Donald Trump pushes 'fear index' to Brexit levels

By Frank Chung of news.com.au

Donald Trump's odds are narrowing and markets are bracing for Brexit 2.0.

As the Republican presidential candidate pulls even with Hillary Clinton in the polls following the FBI's email probe bombshell, financial markets around the world are seeing heavy selling.

The Vix index - commonly referred to as Wall Street's "fear gauge", which measures expectations of stock market volatility, has risen to its highest level since the UK's Brexit vote, the Financial Times reported. Meanwhile, gold spiked overnight, and the Mexican peso plunged.

"With the Brexit trading experience in recent memory, it seems that some traders don't want to be caught off side again and have started to act," CMC Markets chief market strategist Colin Cieszynski told FT.

A man wears a tank top depicting Republican presidential nominee Donald Trump standing on a tank during a campaign rally. Photo / Getty Images
A man wears a tank top depicting Republican presidential nominee Donald Trump standing on a tank during a campaign rally. Photo / Getty Images

AMP Capital chief economist Dr Shane Oliver, while arguing the best outcome for shares would be a Clinton victory but with Republicans controlling the House, has warned against "making too much of the US election".

"Around the Brexit vote there was much concern a Yes vote would be a disaster for shares and the global economy," he said in a client note. "In the event there was an initial kneejerk sell-off but after a few days global markets moved on to focus on other things."

Dr Oliver said a Trump win would trigger an initial bout of "risk off" with shares in the US and globally falling by 5-10 per cent, and safe havens like bonds and the US dollar rallying as investors worry about his protectionist policies triggering a "global trade war".

"A Trump victory to the extent that it leads to falls in investment markets and worries about a global trade war may also increase the chance of another RBA rate cut in Australia," he said.

A Clinton victory, on the other hand, would "likely also trigger a bout of nervousness in US shares as it would be easier for Clinton to implement less business friendly tax and regulatory policies that would weigh on US health, energy and financial stocks".

"This would likely be more focused on US shares though with less of an impact on global Australian shares," Dr Oliver said.

"The best outcome for shares would be a Clinton victory but with Republicans retaining control of at least the House as this would be seen as 'more of the same'."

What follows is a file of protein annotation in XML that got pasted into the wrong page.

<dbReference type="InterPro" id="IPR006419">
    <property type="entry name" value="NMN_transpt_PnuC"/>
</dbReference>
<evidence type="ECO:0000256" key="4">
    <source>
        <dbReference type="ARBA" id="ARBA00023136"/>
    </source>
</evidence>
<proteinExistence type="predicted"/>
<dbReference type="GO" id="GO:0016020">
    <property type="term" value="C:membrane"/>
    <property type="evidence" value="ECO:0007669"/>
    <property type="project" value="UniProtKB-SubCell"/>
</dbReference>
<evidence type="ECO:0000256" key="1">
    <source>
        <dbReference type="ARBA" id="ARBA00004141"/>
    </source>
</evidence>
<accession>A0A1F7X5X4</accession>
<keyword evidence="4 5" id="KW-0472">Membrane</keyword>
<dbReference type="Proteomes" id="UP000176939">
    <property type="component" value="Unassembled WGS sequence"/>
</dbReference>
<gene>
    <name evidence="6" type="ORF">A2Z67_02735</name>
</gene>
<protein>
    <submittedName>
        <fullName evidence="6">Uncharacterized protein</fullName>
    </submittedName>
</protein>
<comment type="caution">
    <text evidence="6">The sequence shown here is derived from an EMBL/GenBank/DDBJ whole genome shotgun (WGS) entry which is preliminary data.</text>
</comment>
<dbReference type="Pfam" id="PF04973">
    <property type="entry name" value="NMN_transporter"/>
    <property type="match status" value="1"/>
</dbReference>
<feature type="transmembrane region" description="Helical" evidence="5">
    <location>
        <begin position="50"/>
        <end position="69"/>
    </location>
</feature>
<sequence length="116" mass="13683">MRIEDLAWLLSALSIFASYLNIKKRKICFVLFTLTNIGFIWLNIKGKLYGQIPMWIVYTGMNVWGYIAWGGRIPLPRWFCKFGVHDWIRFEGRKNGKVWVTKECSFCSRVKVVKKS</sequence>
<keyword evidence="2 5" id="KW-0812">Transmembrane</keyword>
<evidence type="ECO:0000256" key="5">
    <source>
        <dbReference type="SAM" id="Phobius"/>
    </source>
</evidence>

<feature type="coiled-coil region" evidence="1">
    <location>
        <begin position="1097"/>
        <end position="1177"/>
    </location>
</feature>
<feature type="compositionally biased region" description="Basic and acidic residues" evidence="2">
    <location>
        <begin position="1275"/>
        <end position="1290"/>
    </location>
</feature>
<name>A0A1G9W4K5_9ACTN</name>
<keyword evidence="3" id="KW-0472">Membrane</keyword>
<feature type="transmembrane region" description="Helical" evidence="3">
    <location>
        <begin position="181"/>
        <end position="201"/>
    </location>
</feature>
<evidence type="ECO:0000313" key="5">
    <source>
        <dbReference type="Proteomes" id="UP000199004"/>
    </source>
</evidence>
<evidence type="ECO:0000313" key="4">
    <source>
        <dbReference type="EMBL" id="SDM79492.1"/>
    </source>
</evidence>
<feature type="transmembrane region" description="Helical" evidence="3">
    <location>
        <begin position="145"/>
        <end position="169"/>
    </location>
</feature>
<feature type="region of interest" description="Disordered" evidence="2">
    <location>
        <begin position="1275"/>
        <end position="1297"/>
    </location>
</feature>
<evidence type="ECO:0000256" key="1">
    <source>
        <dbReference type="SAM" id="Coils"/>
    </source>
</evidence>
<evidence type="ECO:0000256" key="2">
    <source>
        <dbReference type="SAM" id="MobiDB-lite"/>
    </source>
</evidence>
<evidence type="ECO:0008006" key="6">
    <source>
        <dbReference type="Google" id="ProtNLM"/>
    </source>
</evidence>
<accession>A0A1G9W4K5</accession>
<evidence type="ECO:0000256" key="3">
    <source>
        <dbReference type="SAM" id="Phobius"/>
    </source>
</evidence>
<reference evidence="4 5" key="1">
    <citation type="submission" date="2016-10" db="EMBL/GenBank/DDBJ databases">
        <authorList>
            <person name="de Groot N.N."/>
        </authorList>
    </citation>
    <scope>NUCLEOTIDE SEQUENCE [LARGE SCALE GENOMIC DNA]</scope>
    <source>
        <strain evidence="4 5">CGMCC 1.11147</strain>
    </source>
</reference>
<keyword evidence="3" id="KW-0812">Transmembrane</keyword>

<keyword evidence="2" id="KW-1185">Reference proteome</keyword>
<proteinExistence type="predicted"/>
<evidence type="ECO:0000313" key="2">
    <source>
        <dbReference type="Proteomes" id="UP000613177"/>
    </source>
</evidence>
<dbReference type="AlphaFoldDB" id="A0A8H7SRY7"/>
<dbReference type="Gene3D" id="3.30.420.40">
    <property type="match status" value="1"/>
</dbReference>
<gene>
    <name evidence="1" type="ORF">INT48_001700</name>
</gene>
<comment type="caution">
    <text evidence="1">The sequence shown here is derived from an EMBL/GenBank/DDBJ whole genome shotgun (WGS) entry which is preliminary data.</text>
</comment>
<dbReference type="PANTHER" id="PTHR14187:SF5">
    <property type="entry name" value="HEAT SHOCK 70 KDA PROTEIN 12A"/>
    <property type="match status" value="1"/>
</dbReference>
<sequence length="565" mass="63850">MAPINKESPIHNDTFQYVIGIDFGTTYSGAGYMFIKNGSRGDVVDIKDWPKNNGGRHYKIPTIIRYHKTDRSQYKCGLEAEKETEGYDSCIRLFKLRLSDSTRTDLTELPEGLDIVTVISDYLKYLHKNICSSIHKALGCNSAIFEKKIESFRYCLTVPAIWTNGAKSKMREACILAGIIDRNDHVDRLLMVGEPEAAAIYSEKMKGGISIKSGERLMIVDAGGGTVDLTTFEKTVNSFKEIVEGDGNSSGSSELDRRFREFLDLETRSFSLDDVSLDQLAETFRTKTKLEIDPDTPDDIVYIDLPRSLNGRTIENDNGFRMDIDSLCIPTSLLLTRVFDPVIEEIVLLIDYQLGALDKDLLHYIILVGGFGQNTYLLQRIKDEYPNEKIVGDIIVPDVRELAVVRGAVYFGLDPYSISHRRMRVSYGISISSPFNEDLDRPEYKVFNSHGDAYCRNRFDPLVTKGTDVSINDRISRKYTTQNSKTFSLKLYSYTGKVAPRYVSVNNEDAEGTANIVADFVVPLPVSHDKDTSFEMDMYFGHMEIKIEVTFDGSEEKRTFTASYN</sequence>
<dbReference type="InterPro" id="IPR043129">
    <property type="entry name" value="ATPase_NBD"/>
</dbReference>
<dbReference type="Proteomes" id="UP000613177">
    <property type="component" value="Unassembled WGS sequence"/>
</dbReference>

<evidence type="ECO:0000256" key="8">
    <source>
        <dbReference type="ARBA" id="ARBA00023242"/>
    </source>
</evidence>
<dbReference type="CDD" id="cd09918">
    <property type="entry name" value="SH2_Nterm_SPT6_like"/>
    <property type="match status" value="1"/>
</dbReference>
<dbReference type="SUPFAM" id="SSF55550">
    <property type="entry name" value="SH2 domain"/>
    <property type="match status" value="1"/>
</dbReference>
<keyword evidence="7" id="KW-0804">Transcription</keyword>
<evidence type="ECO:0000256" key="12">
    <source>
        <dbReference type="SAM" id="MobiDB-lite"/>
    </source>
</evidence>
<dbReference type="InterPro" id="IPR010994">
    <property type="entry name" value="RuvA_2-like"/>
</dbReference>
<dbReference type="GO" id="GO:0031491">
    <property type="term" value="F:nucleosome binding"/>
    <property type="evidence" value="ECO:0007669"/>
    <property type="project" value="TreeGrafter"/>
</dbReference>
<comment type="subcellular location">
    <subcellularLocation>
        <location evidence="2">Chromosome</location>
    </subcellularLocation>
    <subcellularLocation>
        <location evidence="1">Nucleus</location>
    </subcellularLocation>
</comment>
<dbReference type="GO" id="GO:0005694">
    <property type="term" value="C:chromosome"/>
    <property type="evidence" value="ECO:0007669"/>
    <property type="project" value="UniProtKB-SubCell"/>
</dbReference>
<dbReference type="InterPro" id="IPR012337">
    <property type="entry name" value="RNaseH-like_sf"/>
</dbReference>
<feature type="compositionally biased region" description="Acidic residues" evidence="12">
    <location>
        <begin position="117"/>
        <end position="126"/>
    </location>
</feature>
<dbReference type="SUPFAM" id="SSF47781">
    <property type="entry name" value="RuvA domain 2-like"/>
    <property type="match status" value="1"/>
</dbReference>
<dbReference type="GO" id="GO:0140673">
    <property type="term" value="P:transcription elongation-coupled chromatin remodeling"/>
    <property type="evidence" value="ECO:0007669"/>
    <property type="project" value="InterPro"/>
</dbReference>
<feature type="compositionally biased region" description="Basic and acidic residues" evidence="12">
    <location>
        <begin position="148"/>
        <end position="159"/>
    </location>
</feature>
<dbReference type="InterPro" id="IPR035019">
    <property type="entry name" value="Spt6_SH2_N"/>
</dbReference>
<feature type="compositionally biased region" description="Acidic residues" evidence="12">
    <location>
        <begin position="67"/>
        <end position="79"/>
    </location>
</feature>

The Australian share market fell on Wednesday, following the lead Europe and the US, which sold off heavily following the release of a Washington Post-ABC News tracking poll putting Trump one point nationally ahead of Clinton.

On Wall Street, the S&P 500 lost 0.7 per cent to close at a four-month low, while the Dow Jones industrial average fell 0.6 per cent. European shares fell for a seventh straight day.

In Australia, the S&P/ASX 200 index was down 0.8 per cent at midday, with financial and energy stocks the worst performers. "We are seeing a huge portfolio shift by money managers, with a lot of them moving to cash in order to ride out the uncertainty," IG's chief market strategist Chris Weston told AAP.

"There are increasing concerns that Donald Trump has a realistic shot at the US presidency, which wasn't the case a week ago."

Nicholas Colas, chief market strategist at Convergex, told FT markets were "now going to have to recalibrate for a coin toss outcome versus what they thought was a sure thing". "That will happen headline by headline and tick by tick until next Tuesday," he said.

In a research paper released on Wednesday, ANZ chief economist Richard Yetsenga said the two of the biggest political events of 2016, Brexit and the ascent of Trump, had rendered sophisticated prediction models "only as good as a coin toss".

Yetsenga argued rather than a backlash against globalisation, it was social media that was "opening pathways to previously unthinkable outcomes".

"While betting markets may have inaccurately pegged the likelihood of Brexit or the rise of Donald Trump, these events were not unpredictable," he said.

"Predictions based on social media were more accurate. Twitter data gathered by TickerTags, a social media analytics tool, found that a 'Leave' vote was the most likely outcome of Britain's EU Referendum before polls closed."

- news.com.au

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